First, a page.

Sonovue and Lumason
Sonovue and Lumason consist of microspheres with an outer lipid shell that encapsulates sulfur hexafluoride gas. They are produced by Bracco Imaging S.p.A (Milan, Italy) and are currently marketed in Europe, North America, Australia, and parts of Asia and South America. These agents can be administered by either bolus or infusion. Sonovue is contraindicated for those patients with hypersensitivity to the active substances, patients known to have right-to-left shunts, severe pulmonary hypertension (pulmonary artery pressure >90 mmHg), or uncontrolled systemic hypertension, and patients with acute respiratory distress syndrome. Sonovue should not be used in combination with dobutamine in patients with conditions that suggest cardiovascular instability where dobutamine is contraindicated (19).
Sonazoid consists of microspheres with an outer lipid shell that encapsulates perfluorobutane gas. It is produced by GE Healthcare and is marketed by Daiichi Pharmaceutical Co., Ltd (Tokyo, Japan). Sonazoid can be administered by either bolus or infusion; however, the usual dosage for an adult is 0.015 ml/kg body weight in a single administration (20). Sonazoid is contraindicated in patients with known egg allergies and has been associated with a low incidence of side effects, such as diarrhea, albuminuria, and neutropenia (21).
Current clinically approved indications and emerging clinical uses
As mentioned earlier in the present report, the aim of the second-generation UCAs was to create a product that was both stable and reliable and that would allow unhindered passage through the pulmonary vasculature, which would thereby permit left ventricular opacification (LVO) and LV endocardial border definition (EBD). The clinical need for such agents has risen, seeing as more than 30% of certain populations use echocardiograms that are considered technically difficult or uninterpretable (22). Several studies have demonstrated the efficacy and safety of these agents in improving the diagnostic utility of both stress and rest transthoracic echocardiography (23, 24, 25, 26). Others have even shown that the administration of UCAs can decrease additional diagnostic testing by up to 33%, can alter pharmacologic management by 10%, and is cost-effective (27).
The current indications for UCAs primarily depend on the approval patterns of individual countries' regulatory agencies. The sole approved indication of UCAs in the USA at this time is for LVO/EBD. The American Society of Echocardiography (ASE) published guidelines for the performance of CEUS by sonographers in 2001 (28), a focused update of these guidelines in 2014 (14), and guidelines for the clinical applications of CEUS in 2008 (29). It recommends that UCAs be used for improved endocardial visualization (i.e., when two contiguous endocardial segments of the LV are not observed or to improve Doppler evaluations if the initial spectral signals are inadequate). It also recommends using UCAs in the following clinical settings (14):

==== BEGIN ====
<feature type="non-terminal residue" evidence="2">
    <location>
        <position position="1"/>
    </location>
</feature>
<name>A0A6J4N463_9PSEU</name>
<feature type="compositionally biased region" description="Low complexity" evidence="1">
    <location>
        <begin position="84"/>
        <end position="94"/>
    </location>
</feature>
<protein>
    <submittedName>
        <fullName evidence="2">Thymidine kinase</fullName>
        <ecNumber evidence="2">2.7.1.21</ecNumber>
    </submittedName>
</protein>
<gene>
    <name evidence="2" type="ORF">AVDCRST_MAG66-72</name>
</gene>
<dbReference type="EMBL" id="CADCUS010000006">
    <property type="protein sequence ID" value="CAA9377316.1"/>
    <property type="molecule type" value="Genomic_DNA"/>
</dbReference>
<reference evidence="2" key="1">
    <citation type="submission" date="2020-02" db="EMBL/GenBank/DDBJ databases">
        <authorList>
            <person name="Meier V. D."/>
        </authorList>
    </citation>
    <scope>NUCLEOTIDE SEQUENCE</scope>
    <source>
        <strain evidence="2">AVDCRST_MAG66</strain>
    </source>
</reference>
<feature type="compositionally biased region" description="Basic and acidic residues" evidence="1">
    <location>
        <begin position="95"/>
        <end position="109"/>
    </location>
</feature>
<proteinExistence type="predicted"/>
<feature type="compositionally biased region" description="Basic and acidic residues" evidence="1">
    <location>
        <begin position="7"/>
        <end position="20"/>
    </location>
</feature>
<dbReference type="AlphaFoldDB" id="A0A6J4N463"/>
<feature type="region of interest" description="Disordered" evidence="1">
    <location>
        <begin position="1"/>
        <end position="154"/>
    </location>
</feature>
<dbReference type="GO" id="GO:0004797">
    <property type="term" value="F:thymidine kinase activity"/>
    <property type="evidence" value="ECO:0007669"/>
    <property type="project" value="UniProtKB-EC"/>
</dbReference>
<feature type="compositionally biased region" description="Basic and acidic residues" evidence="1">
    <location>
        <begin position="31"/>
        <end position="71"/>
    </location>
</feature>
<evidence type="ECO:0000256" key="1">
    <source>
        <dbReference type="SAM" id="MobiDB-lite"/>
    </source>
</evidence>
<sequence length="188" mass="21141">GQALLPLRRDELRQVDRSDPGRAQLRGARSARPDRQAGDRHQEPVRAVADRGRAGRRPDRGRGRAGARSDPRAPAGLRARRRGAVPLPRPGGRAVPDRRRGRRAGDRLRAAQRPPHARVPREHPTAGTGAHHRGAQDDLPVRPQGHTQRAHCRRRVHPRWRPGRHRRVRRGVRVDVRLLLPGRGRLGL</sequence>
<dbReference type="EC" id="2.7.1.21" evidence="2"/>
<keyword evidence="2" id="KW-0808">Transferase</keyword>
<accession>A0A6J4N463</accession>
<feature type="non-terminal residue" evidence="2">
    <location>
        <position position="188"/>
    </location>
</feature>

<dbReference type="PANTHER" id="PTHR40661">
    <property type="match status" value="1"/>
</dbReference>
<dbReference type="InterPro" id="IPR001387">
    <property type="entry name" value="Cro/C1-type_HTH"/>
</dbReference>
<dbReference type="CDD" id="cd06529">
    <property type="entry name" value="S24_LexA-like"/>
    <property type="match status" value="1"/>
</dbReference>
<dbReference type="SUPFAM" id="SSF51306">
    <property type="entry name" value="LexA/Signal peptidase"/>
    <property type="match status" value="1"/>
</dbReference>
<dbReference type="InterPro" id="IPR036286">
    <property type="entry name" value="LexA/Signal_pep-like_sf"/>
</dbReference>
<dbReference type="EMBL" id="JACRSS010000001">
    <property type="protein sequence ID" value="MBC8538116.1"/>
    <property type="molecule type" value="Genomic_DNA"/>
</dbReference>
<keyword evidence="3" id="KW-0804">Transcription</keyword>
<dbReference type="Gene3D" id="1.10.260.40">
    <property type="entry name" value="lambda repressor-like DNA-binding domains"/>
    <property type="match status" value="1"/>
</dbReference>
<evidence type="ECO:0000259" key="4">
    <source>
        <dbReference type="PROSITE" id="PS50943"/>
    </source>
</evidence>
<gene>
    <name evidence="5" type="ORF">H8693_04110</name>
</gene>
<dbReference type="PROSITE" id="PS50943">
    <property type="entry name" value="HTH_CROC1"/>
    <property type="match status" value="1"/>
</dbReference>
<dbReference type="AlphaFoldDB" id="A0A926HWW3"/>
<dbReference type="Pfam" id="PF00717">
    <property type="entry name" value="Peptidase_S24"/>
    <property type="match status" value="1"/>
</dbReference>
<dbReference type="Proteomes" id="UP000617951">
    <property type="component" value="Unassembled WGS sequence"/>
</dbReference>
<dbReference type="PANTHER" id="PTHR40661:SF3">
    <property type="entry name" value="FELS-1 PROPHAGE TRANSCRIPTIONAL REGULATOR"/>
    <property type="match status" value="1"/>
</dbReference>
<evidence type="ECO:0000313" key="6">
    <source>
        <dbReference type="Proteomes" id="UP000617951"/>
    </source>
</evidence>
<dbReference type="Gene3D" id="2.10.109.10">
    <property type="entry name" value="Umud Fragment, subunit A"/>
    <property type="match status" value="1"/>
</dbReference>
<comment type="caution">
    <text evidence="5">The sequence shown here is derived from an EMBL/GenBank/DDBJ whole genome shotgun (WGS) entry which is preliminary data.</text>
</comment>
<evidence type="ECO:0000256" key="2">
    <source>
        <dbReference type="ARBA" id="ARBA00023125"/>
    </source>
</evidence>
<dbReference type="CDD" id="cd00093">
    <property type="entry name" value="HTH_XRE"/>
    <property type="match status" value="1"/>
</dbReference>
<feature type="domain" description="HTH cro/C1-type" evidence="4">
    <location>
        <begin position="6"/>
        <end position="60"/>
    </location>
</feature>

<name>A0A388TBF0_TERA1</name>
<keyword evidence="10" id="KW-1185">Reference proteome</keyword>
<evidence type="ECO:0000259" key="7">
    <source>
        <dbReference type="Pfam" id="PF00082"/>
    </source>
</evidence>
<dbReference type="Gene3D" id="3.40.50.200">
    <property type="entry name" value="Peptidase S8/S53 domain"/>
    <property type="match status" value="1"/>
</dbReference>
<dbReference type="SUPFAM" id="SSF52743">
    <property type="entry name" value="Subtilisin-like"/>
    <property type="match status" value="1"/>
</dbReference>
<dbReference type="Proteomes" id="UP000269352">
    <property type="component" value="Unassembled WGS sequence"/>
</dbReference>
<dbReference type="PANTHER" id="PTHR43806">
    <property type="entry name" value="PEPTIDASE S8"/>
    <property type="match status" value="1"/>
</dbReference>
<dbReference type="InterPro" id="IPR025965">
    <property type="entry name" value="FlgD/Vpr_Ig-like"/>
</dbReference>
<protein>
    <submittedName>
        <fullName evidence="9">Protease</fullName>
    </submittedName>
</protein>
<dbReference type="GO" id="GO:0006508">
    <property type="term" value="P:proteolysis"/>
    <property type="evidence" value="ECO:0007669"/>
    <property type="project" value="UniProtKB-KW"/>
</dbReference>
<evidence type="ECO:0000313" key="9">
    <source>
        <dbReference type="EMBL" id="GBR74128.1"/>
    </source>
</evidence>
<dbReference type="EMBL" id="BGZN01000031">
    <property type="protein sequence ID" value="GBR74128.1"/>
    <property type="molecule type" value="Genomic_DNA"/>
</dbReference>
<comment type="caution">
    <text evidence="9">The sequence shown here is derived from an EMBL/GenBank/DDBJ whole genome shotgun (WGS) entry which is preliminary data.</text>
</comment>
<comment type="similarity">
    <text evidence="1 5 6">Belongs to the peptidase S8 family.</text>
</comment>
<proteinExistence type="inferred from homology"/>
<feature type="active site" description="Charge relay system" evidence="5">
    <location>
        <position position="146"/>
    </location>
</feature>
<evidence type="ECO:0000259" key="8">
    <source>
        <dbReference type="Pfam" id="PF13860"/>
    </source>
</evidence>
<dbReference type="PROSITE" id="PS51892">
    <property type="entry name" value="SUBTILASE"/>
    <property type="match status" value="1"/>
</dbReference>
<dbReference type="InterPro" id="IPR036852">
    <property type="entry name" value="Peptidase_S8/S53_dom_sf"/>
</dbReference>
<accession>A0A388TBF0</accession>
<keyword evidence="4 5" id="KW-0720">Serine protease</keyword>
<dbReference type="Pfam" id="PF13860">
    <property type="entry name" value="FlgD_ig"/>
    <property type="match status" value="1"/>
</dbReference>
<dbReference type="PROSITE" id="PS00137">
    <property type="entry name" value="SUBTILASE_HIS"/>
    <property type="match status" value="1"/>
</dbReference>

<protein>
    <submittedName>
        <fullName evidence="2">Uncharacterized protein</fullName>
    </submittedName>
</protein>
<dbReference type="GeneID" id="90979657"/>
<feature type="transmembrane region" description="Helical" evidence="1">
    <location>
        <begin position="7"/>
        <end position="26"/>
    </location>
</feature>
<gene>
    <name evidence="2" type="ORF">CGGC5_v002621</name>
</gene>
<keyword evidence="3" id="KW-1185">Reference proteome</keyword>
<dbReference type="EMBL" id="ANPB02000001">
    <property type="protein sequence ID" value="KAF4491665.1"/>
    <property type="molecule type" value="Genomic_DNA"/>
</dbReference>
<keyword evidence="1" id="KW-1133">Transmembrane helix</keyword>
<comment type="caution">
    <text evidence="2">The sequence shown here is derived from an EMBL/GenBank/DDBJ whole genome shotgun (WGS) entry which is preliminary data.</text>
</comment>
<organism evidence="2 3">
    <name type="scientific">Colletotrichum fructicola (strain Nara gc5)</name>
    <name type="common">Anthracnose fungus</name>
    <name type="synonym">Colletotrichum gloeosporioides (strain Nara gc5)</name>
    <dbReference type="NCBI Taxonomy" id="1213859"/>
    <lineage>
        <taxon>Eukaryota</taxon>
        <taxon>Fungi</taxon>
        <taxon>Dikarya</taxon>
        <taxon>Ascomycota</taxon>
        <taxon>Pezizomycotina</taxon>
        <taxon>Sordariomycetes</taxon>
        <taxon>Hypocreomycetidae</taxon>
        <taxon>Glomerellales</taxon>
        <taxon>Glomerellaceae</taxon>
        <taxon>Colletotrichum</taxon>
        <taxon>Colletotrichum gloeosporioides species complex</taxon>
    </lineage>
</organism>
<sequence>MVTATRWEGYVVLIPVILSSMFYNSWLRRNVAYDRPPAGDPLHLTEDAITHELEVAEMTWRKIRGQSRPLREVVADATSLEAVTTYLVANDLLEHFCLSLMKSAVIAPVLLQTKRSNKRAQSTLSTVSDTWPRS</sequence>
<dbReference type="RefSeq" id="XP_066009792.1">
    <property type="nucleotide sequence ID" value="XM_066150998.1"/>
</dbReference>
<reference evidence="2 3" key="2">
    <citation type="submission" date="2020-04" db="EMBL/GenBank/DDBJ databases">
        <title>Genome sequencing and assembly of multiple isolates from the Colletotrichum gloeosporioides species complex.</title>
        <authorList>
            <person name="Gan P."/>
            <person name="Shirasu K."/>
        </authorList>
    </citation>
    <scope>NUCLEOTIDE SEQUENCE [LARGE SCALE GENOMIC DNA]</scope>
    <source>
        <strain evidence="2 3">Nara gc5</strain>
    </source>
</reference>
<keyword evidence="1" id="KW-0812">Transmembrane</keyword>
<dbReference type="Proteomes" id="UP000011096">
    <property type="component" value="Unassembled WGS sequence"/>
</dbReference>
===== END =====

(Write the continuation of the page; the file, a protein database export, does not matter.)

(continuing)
during situations in which the serial assessment of ejection fraction is required (i.e., chemotherapy) and when visualization of the endocardium is critical (e.g., the evaluation of chest pain and during stress echocardiography), because UCAs decrease variability and increase accuracy;
when apical hypertrophic cardiomyopathy and/or LV noncompaction is suspected but not clearly documented or excluded;
for the assessment of intracavitary thrombi whenever the LV apex is not clearly visualized on a patient with severely depressed systolic function; and
to help further define LV aneurysms and pseudoaneurysms and to characterize Takotsubo cardiomyopathy.
In Europe, UCAs have other approved indications beyond LVO/EBD, including the detection and characterization of liver and breast masses as well as for Doppler enhancement and the assessment of vasculature. Furthermore, UCAs are often administered for several off-label uses. These off-label uses are frequent and are so well studied that the European Federation of Societies for Ultrasound in Medicine and Biology (EFSUMB) published guidelines in 2012 on the practice of using CEUS in non-hepatic applications (30). In these guidelines, the EFSUMB gives recommendations for using off-label CEUS for pancreatic masses, contrast-enhanced endoscopic ultrasounds, the evaluation of the GI tract and spleen, the evaluation of the entire urogenital tract, and much more. In Canada, Definity is approved for LVO/EBD and also for imaging of the liver and kidney. In Japan, Sonazoid is currently indicated for the evaluation of focal liver and breast lesions.